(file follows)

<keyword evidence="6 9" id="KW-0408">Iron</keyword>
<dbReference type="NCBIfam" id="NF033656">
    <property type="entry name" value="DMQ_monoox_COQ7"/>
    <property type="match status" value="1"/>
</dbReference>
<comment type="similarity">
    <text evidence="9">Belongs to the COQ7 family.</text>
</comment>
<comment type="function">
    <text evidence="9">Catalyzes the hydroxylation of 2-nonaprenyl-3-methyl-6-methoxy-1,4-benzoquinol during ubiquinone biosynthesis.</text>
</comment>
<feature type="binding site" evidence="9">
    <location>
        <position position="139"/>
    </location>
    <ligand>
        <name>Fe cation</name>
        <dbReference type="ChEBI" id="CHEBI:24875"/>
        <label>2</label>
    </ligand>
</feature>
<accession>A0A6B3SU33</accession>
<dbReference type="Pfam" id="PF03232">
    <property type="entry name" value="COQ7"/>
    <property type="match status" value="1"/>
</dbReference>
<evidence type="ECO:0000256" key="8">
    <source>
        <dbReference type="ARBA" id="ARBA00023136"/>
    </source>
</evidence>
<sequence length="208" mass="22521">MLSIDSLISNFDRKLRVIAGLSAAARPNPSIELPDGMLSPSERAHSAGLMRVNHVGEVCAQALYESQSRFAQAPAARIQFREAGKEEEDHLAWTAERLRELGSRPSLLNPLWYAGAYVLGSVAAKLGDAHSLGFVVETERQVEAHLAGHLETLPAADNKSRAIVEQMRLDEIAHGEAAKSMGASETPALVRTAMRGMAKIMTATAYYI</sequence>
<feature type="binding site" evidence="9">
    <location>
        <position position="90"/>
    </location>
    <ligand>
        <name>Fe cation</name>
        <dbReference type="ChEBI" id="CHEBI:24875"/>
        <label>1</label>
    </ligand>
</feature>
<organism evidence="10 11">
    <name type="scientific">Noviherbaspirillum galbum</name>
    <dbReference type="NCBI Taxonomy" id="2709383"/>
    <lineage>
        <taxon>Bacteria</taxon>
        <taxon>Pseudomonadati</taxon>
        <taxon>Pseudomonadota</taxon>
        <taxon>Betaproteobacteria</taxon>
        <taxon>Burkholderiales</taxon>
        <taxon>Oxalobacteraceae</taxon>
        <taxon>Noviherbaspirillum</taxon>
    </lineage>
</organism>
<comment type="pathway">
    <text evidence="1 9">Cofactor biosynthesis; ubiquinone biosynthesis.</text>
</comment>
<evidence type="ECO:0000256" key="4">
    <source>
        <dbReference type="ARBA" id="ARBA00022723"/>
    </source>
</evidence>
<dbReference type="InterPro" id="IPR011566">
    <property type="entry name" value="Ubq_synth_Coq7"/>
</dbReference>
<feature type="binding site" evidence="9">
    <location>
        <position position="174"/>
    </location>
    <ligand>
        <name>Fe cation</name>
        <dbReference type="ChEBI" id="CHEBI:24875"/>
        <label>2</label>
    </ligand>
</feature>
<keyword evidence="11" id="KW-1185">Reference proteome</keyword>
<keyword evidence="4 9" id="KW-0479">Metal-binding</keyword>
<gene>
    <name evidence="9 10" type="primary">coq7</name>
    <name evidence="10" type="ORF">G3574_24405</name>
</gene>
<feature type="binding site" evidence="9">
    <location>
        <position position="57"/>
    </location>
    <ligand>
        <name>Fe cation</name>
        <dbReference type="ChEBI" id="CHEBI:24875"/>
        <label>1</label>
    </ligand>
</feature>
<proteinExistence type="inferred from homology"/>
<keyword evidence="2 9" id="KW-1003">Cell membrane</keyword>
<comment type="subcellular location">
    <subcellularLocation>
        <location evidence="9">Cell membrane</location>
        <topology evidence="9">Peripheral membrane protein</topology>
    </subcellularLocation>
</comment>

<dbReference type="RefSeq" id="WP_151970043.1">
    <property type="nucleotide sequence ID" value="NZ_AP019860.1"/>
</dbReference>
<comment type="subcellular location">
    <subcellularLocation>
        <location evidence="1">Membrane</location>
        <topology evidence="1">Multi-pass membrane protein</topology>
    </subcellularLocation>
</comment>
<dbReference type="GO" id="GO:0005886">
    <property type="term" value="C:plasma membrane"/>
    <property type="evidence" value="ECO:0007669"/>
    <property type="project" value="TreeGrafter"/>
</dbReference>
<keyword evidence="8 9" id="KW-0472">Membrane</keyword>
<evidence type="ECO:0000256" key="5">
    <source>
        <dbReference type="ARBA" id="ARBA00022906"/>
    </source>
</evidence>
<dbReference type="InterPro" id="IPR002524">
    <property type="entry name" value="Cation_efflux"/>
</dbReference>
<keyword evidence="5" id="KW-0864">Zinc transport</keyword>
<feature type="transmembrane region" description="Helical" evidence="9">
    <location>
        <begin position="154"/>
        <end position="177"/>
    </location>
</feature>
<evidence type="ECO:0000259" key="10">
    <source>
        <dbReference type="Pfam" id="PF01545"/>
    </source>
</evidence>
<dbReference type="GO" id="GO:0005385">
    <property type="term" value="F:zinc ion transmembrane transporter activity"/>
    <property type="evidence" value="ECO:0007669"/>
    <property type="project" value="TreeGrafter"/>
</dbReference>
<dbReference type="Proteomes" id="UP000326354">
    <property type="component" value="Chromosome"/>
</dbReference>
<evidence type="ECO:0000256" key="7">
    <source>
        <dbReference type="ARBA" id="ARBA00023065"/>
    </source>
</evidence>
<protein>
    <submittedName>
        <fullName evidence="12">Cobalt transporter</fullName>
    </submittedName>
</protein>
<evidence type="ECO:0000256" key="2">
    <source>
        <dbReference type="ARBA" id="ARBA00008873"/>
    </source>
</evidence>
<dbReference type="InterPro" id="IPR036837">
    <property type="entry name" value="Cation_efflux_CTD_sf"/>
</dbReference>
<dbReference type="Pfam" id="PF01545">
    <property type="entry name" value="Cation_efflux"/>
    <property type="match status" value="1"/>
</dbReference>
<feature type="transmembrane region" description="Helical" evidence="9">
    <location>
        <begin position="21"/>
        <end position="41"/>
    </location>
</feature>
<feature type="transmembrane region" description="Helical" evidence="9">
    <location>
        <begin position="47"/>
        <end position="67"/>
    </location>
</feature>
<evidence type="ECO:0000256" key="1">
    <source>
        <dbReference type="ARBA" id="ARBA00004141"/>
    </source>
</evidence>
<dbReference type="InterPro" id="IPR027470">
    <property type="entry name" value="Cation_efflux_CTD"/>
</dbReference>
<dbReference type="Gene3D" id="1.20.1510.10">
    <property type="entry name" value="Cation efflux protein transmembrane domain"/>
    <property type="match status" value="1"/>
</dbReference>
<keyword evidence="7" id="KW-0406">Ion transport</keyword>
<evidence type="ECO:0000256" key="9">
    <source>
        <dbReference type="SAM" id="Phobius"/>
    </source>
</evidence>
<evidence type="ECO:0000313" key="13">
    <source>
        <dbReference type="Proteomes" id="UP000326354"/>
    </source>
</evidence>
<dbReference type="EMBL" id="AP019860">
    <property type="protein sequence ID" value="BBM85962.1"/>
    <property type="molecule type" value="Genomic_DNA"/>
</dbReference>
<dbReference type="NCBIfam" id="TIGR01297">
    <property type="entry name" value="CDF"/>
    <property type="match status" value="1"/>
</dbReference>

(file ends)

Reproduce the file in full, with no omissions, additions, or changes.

<keyword evidence="6 9" id="KW-0408">Iron</keyword>
<dbReference type="NCBIfam" id="NF033656">
    <property type="entry name" value="DMQ_monoox_COQ7"/>
    <property type="match status" value="1"/>
</dbReference>
<comment type="similarity">
    <text evidence="9">Belongs to the COQ7 family.</text>
</comment>
<comment type="function">
    <text evidence="9">Catalyzes the hydroxylation of 2-nonaprenyl-3-methyl-6-methoxy-1,4-benzoquinol during ubiquinone biosynthesis.</text>
</comment>
<feature type="binding site" evidence="9">
    <location>
        <position position="139"/>
    </location>
    <ligand>
        <name>Fe cation</name>
        <dbReference type="ChEBI" id="CHEBI:24875"/>
        <label>2</label>
    </ligand>
</feature>
<accession>A0A6B3SU33</accession>
<dbReference type="Pfam" id="PF03232">
    <property type="entry name" value="COQ7"/>
    <property type="match status" value="1"/>
</dbReference>
<evidence type="ECO:0000256" key="8">
    <source>
        <dbReference type="ARBA" id="ARBA00023136"/>
    </source>
</evidence>
<sequence length="208" mass="22521">MLSIDSLISNFDRKLRVIAGLSAAARPNPSIELPDGMLSPSERAHSAGLMRVNHVGEVCAQALYESQSRFAQAPAARIQFREAGKEEEDHLAWTAERLRELGSRPSLLNPLWYAGAYVLGSVAAKLGDAHSLGFVVETERQVEAHLAGHLETLPAADNKSRAIVEQMRLDEIAHGEAAKSMGASETPALVRTAMRGMAKIMTATAYYI</sequence>
<feature type="binding site" evidence="9">
    <location>
        <position position="90"/>
    </location>
    <ligand>
        <name>Fe cation</name>
        <dbReference type="ChEBI" id="CHEBI:24875"/>
        <label>1</label>
    </ligand>
</feature>
<organism evidence="10 11">
    <name type="scientific">Noviherbaspirillum galbum</name>
    <dbReference type="NCBI Taxonomy" id="2709383"/>
    <lineage>
        <taxon>Bacteria</taxon>
        <taxon>Pseudomonadati</taxon>
        <taxon>Pseudomonadota</taxon>
        <taxon>Betaproteobacteria</taxon>
        <taxon>Burkholderiales</taxon>
        <taxon>Oxalobacteraceae</taxon>
        <taxon>Noviherbaspirillum</taxon>
    </lineage>
</organism>
<comment type="pathway">
    <text evidence="1 9">Cofactor biosynthesis; ubiquinone biosynthesis.</text>
</comment>
<evidence type="ECO:0000256" key="4">
    <source>
        <dbReference type="ARBA" id="ARBA00022723"/>
    </source>
</evidence>
<dbReference type="InterPro" id="IPR011566">
    <property type="entry name" value="Ubq_synth_Coq7"/>
</dbReference>
<feature type="binding site" evidence="9">
    <location>
        <position position="174"/>
    </location>
    <ligand>
        <name>Fe cation</name>
        <dbReference type="ChEBI" id="CHEBI:24875"/>
        <label>2</label>
    </ligand>
</feature>
<keyword evidence="11" id="KW-1185">Reference proteome</keyword>
<keyword evidence="4 9" id="KW-0479">Metal-binding</keyword>
<gene>
    <name evidence="9 10" type="primary">coq7</name>
    <name evidence="10" type="ORF">G3574_24405</name>
</gene>
<feature type="binding site" evidence="9">
    <location>
        <position position="57"/>
    </location>
    <ligand>
        <name>Fe cation</name>
        <dbReference type="ChEBI" id="CHEBI:24875"/>
        <label>1</label>
    </ligand>
</feature>
<proteinExistence type="inferred from homology"/>
<keyword evidence="2 9" id="KW-1003">Cell membrane</keyword>
<comment type="subcellular location">
    <subcellularLocation>
        <location evidence="9">Cell membrane</location>
        <topology evidence="9">Peripheral membrane protein</topology>
    </subcellularLocation>
</comment>

<dbReference type="RefSeq" id="WP_151970043.1">
    <property type="nucleotide sequence ID" value="NZ_AP019860.1"/>
</dbReference>
<comment type="subcellular location">
    <subcellularLocation>
        <location evidence="1">Membrane</location>
        <topology evidence="1">Multi-pass membrane protein</topology>
    </subcellularLocation>
</comment>
<dbReference type="GO" id="GO:0005886">
    <property type="term" value="C:plasma membrane"/>
    <property type="evidence" value="ECO:0007669"/>
    <property type="project" value="TreeGrafter"/>
</dbReference>
<keyword evidence="8 9" id="KW-0472">Membrane</keyword>
<evidence type="ECO:0000256" key="5">
    <source>
        <dbReference type="ARBA" id="ARBA00022906"/>
    </source>
</evidence>
<dbReference type="InterPro" id="IPR002524">
    <property type="entry name" value="Cation_efflux"/>
</dbReference>
<keyword evidence="5" id="KW-0864">Zinc transport</keyword>
<feature type="transmembrane region" description="Helical" evidence="9">
    <location>
        <begin position="154"/>
        <end position="177"/>
    </location>
</feature>
<evidence type="ECO:0000259" key="10">
    <source>
        <dbReference type="Pfam" id="PF01545"/>
    </source>
</evidence>
<dbReference type="GO" id="GO:0005385">
    <property type="term" value="F:zinc ion transmembrane transporter activity"/>
    <property type="evidence" value="ECO:0007669"/>
    <property type="project" value="TreeGrafter"/>
</dbReference>
<dbReference type="Proteomes" id="UP000326354">
    <property type="component" value="Chromosome"/>
</dbReference>
<evidence type="ECO:0000256" key="7">
    <source>
        <dbReference type="ARBA" id="ARBA00023065"/>
    </source>
</evidence>
<protein>
    <submittedName>
        <fullName evidence="12">Cobalt transporter</fullName>
    </submittedName>
</protein>
<evidence type="ECO:0000256" key="2">
    <source>
        <dbReference type="ARBA" id="ARBA00008873"/>
    </source>
</evidence>
<dbReference type="InterPro" id="IPR036837">
    <property type="entry name" value="Cation_efflux_CTD_sf"/>
</dbReference>
<dbReference type="Pfam" id="PF01545">
    <property type="entry name" value="Cation_efflux"/>
    <property type="match status" value="1"/>
</dbReference>
<feature type="transmembrane region" description="Helical" evidence="9">
    <location>
        <begin position="21"/>
        <end position="41"/>
    </location>
</feature>
<feature type="transmembrane region" description="Helical" evidence="9">
    <location>
        <begin position="47"/>
        <end position="67"/>
    </location>
</feature>
<evidence type="ECO:0000256" key="1">
    <source>
        <dbReference type="ARBA" id="ARBA00004141"/>
    </source>
</evidence>
<dbReference type="InterPro" id="IPR027470">
    <property type="entry name" value="Cation_efflux_CTD"/>
</dbReference>
<dbReference type="Gene3D" id="1.20.1510.10">
    <property type="entry name" value="Cation efflux protein transmembrane domain"/>
    <property type="match status" value="1"/>
</dbReference>
<keyword evidence="7" id="KW-0406">Ion transport</keyword>
<evidence type="ECO:0000256" key="9">
    <source>
        <dbReference type="SAM" id="Phobius"/>
    </source>
</evidence>
<evidence type="ECO:0000313" key="13">
    <source>
        <dbReference type="Proteomes" id="UP000326354"/>
    </source>
</evidence>
<dbReference type="EMBL" id="AP019860">
    <property type="protein sequence ID" value="BBM85962.1"/>
    <property type="molecule type" value="Genomic_DNA"/>
</dbReference>
<dbReference type="NCBIfam" id="TIGR01297">
    <property type="entry name" value="CDF"/>
    <property type="match status" value="1"/>
</dbReference>